Who is Aphra Behn?
It all started some weeks ago. I happened to be visiting Wikipedia and glanced at the 'Feature Article' of that day. It was on the novel Oroonoko (1688) written by one Aphra Behn (1640?-1689) who is described as "the first professional female dramatist and novelist" in English history and also as someone who worked as a spy for Charles II. Her historical significance as a writer was only part of what attracted me. The notion of a 'she-spy' practicing her art in cavalier times fired my imagination, which I had recently been feeding with swashbuckling movies, and I resolved to get to know Aphra better.
To that end I hunted for the biography The Secret Life Of Aphra Behn (1997) by Janet Todd. My own local library service (City of Monash) lacks this book so I had to go and get it from another (City of Yarra). Once it was in my hot hands I began perusing it and have enjoyed it very much. The biography blends the best elements of both non-fiction and fiction, much as did Aphra herself, and it is the key source for my own writing herein.
Exploring the life of someone from so long ago can be a very difficult task and many gaps in the record have to be filled by speculation. Evidence of the past is subject to the ravages of time. The Great Fire of London in 1666, for instance, destroyed much documentation. Furthermore, writings are coloured by the prejudice and sensitivity of those writing them, so any comment or description of a person must be understood with that in mind. Aphra was a figure of some controversy living in a time dominated by faction and intrigue.
Aphra incorporated elements of fact into her works of fiction, sometimes to make a play or novel more relevant to its audience, and sometimes to effect a kind of propaganda for the causes she supported. Conversely, Aphra may well have incorporated elements of fiction into writings of fact, such as letters to friends and colleagues, in order to present a well-cultivated self-image, and to further her own needs in some way. And if her public and private writings can be difficult to interpret, then what of her secret writings as a spy? Some correspondence between her and her spy-masters survives to this day, but how much of her activity was never documented because of its covert nature? As a some-time spy, and as a woman engaging in the power-play of a male-dominated society, Aphra had to become adapt at disembling.
Some of what follows is true, and all of what follows may be true. Aphra was born and spent her childhood during the Interegnum (the time of 'Commonwealth' existing between the reigns of Charles I and Charles II). She was a commoner whose father was a barber and whose mother was a wet-nurse. They lived in Kent. At sometime in her childhood she became the companion or playmate for the child of some local minor nobility. It was from this experience that she got a familiarity with writing and literature. It was then that she may well have developed a fascination with the status and manners of the nobility.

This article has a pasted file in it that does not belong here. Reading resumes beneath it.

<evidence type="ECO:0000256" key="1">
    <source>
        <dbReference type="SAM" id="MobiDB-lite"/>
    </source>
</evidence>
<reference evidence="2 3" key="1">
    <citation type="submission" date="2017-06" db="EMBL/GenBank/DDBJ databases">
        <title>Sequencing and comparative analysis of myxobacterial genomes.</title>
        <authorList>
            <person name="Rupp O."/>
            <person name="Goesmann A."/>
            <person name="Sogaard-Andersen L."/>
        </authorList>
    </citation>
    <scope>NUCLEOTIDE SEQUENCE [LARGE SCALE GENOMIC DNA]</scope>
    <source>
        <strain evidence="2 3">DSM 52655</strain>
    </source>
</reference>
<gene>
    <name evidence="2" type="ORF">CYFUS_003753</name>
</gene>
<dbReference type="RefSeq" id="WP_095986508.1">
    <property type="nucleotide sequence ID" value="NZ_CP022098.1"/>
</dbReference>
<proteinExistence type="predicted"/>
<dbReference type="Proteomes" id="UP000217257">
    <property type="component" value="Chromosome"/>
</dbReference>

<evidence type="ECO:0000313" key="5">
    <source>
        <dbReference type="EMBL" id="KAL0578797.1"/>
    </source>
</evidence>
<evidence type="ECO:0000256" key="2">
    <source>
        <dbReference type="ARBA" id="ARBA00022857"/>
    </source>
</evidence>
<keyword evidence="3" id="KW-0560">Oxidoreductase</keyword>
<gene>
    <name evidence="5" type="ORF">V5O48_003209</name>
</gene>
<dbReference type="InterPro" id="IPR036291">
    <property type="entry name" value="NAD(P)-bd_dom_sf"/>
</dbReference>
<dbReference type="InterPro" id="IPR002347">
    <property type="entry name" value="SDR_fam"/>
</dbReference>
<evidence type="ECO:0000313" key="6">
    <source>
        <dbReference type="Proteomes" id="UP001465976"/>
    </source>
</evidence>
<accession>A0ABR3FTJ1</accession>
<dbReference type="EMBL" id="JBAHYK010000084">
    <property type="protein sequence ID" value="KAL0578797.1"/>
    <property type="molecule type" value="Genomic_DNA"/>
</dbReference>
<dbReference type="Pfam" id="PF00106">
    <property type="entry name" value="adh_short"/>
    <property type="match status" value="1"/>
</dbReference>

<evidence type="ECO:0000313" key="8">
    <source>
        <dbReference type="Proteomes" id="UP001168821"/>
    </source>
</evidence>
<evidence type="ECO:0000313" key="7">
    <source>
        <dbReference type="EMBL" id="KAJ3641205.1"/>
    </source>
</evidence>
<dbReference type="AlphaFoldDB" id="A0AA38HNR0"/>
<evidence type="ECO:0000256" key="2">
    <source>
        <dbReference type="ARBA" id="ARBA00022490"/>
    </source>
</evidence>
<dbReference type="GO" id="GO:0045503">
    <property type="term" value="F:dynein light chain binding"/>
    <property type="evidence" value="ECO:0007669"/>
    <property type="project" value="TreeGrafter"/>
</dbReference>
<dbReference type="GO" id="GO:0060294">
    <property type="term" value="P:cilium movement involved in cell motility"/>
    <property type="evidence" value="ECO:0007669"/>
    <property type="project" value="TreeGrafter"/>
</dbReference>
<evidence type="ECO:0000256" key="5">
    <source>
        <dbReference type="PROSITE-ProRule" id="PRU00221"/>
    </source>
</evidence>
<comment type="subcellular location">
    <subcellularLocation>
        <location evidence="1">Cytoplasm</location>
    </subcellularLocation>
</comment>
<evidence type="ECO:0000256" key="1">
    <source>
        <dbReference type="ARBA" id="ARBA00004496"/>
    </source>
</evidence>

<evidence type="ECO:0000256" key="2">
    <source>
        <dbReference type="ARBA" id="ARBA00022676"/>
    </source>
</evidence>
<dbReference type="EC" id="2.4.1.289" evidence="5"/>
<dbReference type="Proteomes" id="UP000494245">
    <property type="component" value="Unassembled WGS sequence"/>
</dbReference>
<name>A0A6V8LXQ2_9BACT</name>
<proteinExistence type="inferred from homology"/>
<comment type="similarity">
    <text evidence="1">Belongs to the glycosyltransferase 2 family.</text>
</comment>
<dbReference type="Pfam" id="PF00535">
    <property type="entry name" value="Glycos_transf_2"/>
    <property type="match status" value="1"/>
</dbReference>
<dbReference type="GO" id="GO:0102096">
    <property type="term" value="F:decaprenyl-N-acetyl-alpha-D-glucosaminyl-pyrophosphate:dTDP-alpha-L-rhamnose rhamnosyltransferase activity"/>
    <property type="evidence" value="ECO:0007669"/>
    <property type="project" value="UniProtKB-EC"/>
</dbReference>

By the time she was twenty, the monarchy had been restored, and in that time she may have had some small hand in the Restoration as a covert messenger for agents supporting the return to power of Charles II. Later, Aphra visited the New World colony of Surinam and observed the lives of British settlers alongside those of African slaves and Native Americans. She may even then have been there in the capacity of a spy. On her return voyage she wed a merchant mariner but seems to have been widowed a relatively short time later.
Following this she went to Flanders on the Continent and was definitely there as an agent of Charles II. At the time war was brewing between England and the Netherlands and her mission was to extract information on Dutch military plans from an exiled Englishman, in exchange for a full pardon and return to his homeland. Seems this fellow vasilated and prolonged her mission, much to her frustration and the taxing of her limited purse. There may have been other times in the 60s that Aphra acted as a spy for the Crown and her destinations may have included Paris and Venice. She was always prepared to serve in hope of the honour and reward that may follow such action, but the Crown often neglected to pay its dues. By the 70s Aphra had turned her hand to the writing of plays for the resurgent theatrical scene in London.
Aphra focused on romantic comedy and explored the lives and mores of young men and women living in a libertine age. Many of her heroes were 'rakes' but so were many of her heroines. Much of this libertine storytelling drew on her own observations and experiences of the theatrical scene which overlapped with the fringes of court society. She had a number of relationships, as evidenced by letters written by and for her, but whether they were affairs as we think of them, or simply affairs of the heart, or both at different times, is a personal matter for Aphra herself.
Into the 80s she worked less on plays and more on the newer format of the novel. Her work also became more politicised in response to a more politicised time in which forces were moving to push for one successor or another for the throne. She never succeeded in becomming part of the courtly society she admired and supported as a propagandist. However she did win fame and notoriety in her day and participated in many poetic debates with rivals both in public and private.
My 'crush' was very much the product of the scantest of descriptions combined with my own fanciful notions. So, for me, the Aphra of Wikipedia became a "witty playwright by day and daring spy by night" almost in the manner of comic book characters. How do I feel now that I have explored a comprehensive scholarly work on the same historic figure? How would we get along if we were to meet? Aphra is described as affable and gregarious so that is an good start. She has a passion for conversation which is even better.